Abstract

ObjectiveTo examine factors affecting foveal avascular zone (FAZ) area in healthy eyes using swept-source optical coherence tomography angiography (OCTA).MethodsThis prospective, cross-sectional study included 144 eyes of 144 individuals (77 women, 67 men) with a best corrected visual acuity of at least 20/20 and no history of ocular disorders. The area of the superficial FAZ was assessed using OCTA. Age, gender, central retinal thickness (CRT), retinal vascular density, refractive error, and axial length were examined to determine associations with FAZ area.ResultsThe mean age of the subjects was 42.1 ± 20.2 years (range: 10–79 years). The mean FAZ area was 0.32 ± 0.11 mm2, while the mean retinal vascular density was 35.53 ± 0.92%. Multivariate regression analysis was performed using FAZ area as the dependent variable and age, gender, CRT, retinal vascular density, refractive error, and axial length as independent variables. The results of this analysis demonstrate that CRT and retinal vascular density were significantly associated with FAZ area in our sample (P < 0.001, R2 = 0.425). Age, gender, refractive error, and axial length were not significantly correlated with FAZ area, while CRT and retinal vascular density were negatively correlated with FAZ area (CRT: P < 0.001, R2 = 0.356; retinal vascular density: P < 0.001, R2 = 0.189).ConclusionsOCTA results suggest that CRT and retinal vascular density negatively affect FAZ area in healthy eyes.

Highlights

  • Optical coherence tomography angiography (OCTA) is a non-invasive imaging system with microvasculature visualization capability superior to that of fluorescein angiography.[1]

  • Multivariate regression analysis was performed using foveal avascular zone (FAZ) area as the dependent variable and age, gender, central retinal thickness (CRT), retinal vascular density, refractive error, and axial length as independent variables. The results of this analysis demonstrate that CRT and retinal vascular density were significantly associated with FAZ area in our sample (P < 0.001, R2 = 0.425)

  • Gender, refractive error, and axial length were not significantly correlated with FAZ area, while CRT and retinal vascular density were negatively correlated with FAZ area (CRT: P < 0.001, R2 = 0.356; retinal vascular density: P < 0.001, R2 = 0.189)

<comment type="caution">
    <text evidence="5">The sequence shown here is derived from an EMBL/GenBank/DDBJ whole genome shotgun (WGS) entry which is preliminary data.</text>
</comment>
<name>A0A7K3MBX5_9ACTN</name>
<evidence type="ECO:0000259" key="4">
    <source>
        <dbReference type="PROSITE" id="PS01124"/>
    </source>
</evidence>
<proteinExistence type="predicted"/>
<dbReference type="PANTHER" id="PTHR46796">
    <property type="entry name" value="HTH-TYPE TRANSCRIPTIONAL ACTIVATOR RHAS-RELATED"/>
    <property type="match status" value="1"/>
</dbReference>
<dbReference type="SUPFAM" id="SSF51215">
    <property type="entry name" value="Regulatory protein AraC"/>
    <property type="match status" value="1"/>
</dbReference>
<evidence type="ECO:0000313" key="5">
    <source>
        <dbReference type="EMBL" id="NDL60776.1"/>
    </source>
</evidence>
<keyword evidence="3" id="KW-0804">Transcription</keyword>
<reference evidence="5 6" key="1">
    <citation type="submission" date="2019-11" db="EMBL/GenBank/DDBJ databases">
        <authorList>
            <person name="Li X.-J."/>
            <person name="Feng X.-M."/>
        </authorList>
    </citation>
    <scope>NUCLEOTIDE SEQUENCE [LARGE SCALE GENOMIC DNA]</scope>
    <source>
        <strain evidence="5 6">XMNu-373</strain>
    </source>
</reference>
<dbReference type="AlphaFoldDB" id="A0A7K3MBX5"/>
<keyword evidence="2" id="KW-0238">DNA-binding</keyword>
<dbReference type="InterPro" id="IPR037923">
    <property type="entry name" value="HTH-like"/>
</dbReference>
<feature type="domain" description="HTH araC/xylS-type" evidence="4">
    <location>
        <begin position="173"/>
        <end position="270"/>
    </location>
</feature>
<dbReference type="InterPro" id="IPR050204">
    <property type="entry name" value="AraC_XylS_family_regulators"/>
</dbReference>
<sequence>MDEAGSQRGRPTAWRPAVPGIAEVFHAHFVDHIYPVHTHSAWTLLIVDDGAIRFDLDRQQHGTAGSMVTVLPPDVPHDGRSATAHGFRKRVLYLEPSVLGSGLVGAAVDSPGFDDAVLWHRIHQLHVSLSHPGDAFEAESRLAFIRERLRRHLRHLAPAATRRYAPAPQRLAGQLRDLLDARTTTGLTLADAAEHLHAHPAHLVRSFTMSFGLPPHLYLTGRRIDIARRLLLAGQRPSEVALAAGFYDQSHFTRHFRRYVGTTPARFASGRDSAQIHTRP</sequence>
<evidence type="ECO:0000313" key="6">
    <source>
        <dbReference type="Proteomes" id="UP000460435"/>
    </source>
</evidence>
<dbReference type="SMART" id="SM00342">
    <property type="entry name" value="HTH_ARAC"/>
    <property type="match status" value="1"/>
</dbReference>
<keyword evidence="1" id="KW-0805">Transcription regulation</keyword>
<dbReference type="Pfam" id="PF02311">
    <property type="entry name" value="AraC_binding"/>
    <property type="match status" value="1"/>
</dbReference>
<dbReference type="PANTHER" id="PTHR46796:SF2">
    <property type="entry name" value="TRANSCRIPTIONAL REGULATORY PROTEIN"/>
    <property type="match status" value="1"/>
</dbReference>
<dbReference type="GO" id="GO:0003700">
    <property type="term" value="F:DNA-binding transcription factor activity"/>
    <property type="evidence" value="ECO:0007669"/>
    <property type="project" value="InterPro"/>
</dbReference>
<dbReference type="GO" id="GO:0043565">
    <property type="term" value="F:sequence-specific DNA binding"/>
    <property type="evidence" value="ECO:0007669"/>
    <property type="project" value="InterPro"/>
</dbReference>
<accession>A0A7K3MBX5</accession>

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Summary

Introduction

Optical coherence tomography angiography (OCTA) is a non-invasive imaging system with microvasculature visualization capability superior to that of fluorescein angiography.[1] Dyefree OCTA is not affected by multiple scattering caused by fluorescein fluorescence arising from nerve fiber bundles. Higher resolution images of the radial peripapillary capillary network and the deep capillary network can be obtained by OCTA compared to FA.[1] Recently, OCTA has been used to visualize retinal microvasculature, within the foveal avascular zone (FAZ)[2,3,4]. The FAZ is a capillary-free area in the central macula and is a specialized region of the human retina that is in proximity to the region of highest cone photoreceptor density and oxygen consumption.[5,6,7] Variations in the area of the FAZ may be associated with visual function and have been shown to be of both diagnostic and prognostic value in various retinal diseases.[7,8,9,10,11,12,13,14,15] For example, in cases of diabetic retinopathy and retinal vein occlusion, FAZ area is expanded compared to healthy eyes, and this expansion has been reported to be related to visual function.[7,8,9,10,11,12,13,14,15] diabetic eyes are known to exhibit macular microcirculation impairment even before the onset of retinopathy, and FAZ area assessment has been reported to allow early detection of diabetic retinopathy.[9]

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